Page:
Heart failure: A1 Adenosine Antagonists for Heart Failure

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August 20, 2007 By Grendel Burrell, M.D. [1]

Preliminary results of the Phase 2, 50-patient, of BG9928 (ADENTRI®), an A1 adenosine receptor antagonist in stable patients with heart failure were reported in 2003 at the American Heart Association’s annual scientific session. Dr. Barry Greenberg, professor of medicine and director of the Advanced Heart Failure Program at University of California, San Diego Medical Center, and colleagues reported the results in the August 14, 2007, issue of the Journal of the American College of Cardiology, in an article titled Effects of Multiple Oral Doses of an A1 Adenosine Antagonist, BG9928, in Patients With Heart Failure: Results of a Placebo-Controlled, Dose-Escalation Study (J Am Coll Cardiol, 2007; 50:600-606, doi:10.1016/j.jacc.2007.03.059 (Published online 29 July 2007)). BG9928 is a selective inhibitor of the A1 adenosine receptor.

The objective of the study was to assess the pharmacokinetics and pharmacologic effects of BG9928 (ADENTRI®) in heart failure patients with systolic dysfunction. Patients were randomized to one of four doses of BG9928 or placebo, administered orally for 10 days, in addition to standard therapies of ACE inhibitors and diuretics for heart failure. The primary end point for this study was the change in sodium excretion. Additionally, changes in potassium excretion, creatinine clearance, and body weight also were evaluated. BG9928I was “well tolerated and resulted in increases in sodium excretion while preserving renal function”, according to the press release issued by Biogen Idec [2].

Renal function is an important determinant of the management and outcome of both acute and chronic heart failure (CHF). Impaired renal function raises the risk of cardiovascular mortality, all cause mortality, and morbidity in CHF patients regardless of left ventricular ejection fraction [3]. An analysis from Candesartan in Heart Failure: Assessment of Reduction in Mortality and Morbidity (CHARM) program (1) shows an estimated glomerular filtration rate (eGFR) of <60 mL/min was independently associated with the study's primary outcomes of cardiovascular death and hospitalization due to worsening heart failure.

According to statistics from the American Heart Association (AHA), there are currently five million people suffering from heart failure in the United States [4]. With the aging population and more patients surviving the early stages of cardiovascular diseases, the prevalence of CHF is increasing, and thus the combination of CHF and renal impairment is likely rising at the same time. With approximately 550,000 new cases of CHF reported in the United States each year, this presents a huge challenge to practitioners. In 2004, 57,700 deaths were attributed to heart failure. The estimated direct and indirect cost of HF in the United States for 2007 alone is $33.2 billion. [5]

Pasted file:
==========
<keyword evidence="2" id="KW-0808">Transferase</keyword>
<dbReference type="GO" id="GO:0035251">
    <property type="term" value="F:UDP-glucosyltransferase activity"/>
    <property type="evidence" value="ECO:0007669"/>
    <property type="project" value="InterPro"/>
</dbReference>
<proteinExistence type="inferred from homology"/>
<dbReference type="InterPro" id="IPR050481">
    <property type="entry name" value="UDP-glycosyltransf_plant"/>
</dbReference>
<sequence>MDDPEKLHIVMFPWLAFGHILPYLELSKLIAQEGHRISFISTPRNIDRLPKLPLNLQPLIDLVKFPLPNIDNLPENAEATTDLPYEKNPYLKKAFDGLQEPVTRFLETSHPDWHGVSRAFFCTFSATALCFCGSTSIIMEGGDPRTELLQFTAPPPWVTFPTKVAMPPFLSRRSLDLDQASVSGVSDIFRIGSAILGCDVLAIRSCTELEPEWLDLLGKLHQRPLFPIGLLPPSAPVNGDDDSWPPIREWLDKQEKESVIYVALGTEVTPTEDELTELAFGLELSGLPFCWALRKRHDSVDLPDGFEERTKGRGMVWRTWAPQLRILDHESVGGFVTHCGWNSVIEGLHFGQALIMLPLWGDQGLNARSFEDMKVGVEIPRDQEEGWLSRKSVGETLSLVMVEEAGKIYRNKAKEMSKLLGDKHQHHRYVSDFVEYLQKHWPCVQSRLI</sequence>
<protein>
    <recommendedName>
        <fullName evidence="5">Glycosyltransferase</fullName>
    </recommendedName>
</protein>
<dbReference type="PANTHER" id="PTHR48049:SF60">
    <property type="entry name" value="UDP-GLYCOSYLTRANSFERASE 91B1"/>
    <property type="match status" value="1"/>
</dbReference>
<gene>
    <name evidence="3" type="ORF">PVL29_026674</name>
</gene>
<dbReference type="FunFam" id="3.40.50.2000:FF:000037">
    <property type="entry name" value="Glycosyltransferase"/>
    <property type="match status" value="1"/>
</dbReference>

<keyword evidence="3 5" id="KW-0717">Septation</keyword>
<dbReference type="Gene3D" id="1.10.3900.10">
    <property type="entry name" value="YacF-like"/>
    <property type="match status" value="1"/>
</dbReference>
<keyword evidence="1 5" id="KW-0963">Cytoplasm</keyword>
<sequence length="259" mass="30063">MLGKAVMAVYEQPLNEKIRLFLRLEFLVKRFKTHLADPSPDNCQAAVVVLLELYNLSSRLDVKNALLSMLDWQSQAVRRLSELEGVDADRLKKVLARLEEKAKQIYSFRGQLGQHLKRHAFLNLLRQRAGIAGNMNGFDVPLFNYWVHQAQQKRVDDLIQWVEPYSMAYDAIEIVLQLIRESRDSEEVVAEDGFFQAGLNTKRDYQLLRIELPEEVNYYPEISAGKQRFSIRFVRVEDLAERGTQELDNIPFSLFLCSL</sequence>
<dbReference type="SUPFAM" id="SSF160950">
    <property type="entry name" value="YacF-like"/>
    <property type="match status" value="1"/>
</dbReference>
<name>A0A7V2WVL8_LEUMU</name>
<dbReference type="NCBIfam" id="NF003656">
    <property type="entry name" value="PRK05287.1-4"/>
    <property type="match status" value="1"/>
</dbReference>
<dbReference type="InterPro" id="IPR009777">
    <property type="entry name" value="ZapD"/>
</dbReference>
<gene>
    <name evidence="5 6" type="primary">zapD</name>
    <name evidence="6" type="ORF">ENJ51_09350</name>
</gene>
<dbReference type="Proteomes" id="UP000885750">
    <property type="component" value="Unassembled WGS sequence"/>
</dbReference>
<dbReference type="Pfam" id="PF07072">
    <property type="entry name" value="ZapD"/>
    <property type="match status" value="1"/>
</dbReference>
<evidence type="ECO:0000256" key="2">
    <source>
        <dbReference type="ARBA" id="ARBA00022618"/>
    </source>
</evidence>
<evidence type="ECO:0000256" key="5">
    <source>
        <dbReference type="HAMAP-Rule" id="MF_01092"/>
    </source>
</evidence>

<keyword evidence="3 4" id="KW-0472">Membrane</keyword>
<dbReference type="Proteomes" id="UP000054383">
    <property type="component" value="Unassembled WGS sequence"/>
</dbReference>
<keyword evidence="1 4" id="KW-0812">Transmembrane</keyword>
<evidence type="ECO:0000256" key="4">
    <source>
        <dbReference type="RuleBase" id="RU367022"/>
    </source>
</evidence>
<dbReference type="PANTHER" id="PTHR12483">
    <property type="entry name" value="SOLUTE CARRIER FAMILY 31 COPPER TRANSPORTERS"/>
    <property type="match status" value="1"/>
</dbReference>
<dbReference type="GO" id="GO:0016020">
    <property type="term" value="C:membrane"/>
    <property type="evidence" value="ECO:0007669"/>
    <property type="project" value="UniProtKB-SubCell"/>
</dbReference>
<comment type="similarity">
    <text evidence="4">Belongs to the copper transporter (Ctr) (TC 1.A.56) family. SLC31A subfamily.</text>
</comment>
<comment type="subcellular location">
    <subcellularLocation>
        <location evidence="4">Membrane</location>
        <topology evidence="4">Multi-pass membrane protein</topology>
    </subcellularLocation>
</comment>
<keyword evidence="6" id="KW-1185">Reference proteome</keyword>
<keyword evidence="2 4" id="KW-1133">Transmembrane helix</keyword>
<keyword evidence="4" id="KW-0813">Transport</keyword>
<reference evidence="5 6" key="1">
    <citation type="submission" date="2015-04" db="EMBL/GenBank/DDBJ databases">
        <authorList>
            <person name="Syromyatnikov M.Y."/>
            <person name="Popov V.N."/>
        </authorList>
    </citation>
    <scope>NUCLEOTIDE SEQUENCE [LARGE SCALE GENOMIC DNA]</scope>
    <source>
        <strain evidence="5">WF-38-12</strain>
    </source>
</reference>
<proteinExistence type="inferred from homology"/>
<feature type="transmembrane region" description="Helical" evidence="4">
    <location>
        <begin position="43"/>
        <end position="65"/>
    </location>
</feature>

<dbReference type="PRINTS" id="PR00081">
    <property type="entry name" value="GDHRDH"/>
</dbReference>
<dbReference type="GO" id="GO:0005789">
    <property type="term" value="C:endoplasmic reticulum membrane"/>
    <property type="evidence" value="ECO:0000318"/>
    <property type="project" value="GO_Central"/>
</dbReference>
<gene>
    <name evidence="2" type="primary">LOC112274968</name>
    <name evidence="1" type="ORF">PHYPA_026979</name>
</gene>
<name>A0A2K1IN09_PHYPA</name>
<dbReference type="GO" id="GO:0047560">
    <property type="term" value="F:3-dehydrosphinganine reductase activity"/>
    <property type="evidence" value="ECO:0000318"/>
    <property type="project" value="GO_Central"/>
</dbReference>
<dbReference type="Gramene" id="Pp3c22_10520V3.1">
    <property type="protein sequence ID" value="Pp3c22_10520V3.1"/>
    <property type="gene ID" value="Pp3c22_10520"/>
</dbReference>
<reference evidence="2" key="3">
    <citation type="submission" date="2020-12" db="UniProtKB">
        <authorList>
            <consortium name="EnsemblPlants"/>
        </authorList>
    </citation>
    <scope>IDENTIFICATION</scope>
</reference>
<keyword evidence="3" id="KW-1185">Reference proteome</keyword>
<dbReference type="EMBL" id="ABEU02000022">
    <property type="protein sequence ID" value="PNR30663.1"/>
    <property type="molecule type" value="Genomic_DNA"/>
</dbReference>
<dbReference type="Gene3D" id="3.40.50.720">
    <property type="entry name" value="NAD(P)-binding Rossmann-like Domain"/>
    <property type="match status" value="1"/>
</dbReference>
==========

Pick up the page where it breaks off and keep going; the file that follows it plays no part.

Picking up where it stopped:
BG9928 demonstrated increased sodium excretion compared with placebo, and natriuresis was maintained over 10 days with little kaliuresis and no reduction of renal function. There was a linear trend in dose response on day 1 (p = 0.04) but not on days 6 or 10. Adjusted creatinine clearance was unchanged over the 10 day period of drug administration. Patients who received 15, 75, or 225 mg of BG9928 experienced a reduction in body weight compared with placebo (–0.6, –0.7, –0.5, vs. +0.3 kg, respectively) at the end of study. Trends toward beneficial effects in clinical measures of heart failure, including body weight, edema, and physician global assessment, were observed in BG9928-treated patients. There were no significant concerns regarding safety during study drug dosing or during the 30-day follow-up period. The adverse event profile of study drug and placebo were similar. Higher doses of BG9928 were not associated with an increase in adverse events (J Am Coll Cardiol, 2007; 50:600-606, doi:10.1016/j.jacc.2007.03.059 (Published online 29 July 2007)).

The Biogen Idec press release states that the company is “moving forward with oral and intravenous formulations of ADENTRI for acute and chronic heart failure” [6]. Biogen is not the only company is working on an A1 receptor antagonist.

NovaCardia [7] is developing KW-3902, another selective adenosine A1 receptor antagonist, for the treatment of CHF patients with renal impairment and fluid overload. Results of the Phase 3 pilot study were presented at the European Society of Heart Failure meeting, June 2007. The presented results indicated that patients treated with KW-3902, daily for up to 3 days, experienced a higher rate of improvement in dyspnea compared to the placebo group, and the results also showed that KW-3902 enhanced diuresis and mitigated deterioration of renal function [8].

In this pilot study, 24-hours after treatment, 66% of patients in the group who received the 30milligram dose of KW-3902 self-reported marked or moderate improvement in dyspnea compared to 51% in the placebo group. There were no statistical differences or trends in adverse events observed in the pilot study. The results of the study confirmed 30 milligrams of KW-3902 as an appropriate dose for NovaCardia’s two ongoing 600-patient pivotal Phase 3 trials, PROTECT 1 and PROTECT 2. [9].

References

  1. PMID 13678868
  2. http://www.biogenidec.com/site/news-and-media.html?pr_id=../news/BiogenIDECPR_181.htm
  3. http://circ.ahajournals.org/cgi/content/full/113/5/671
  4. http://circ.ahajournals.org/cgi/content/short/113/6/e85#SEC8
  5. http://www.americanheart.org/downloadable/heart/1166712318459HS_StatsInsideText.pdf
  6. http://www.novacardia.com
  7. http://www.novacardia.com/pdf/press_release_061107.pdf



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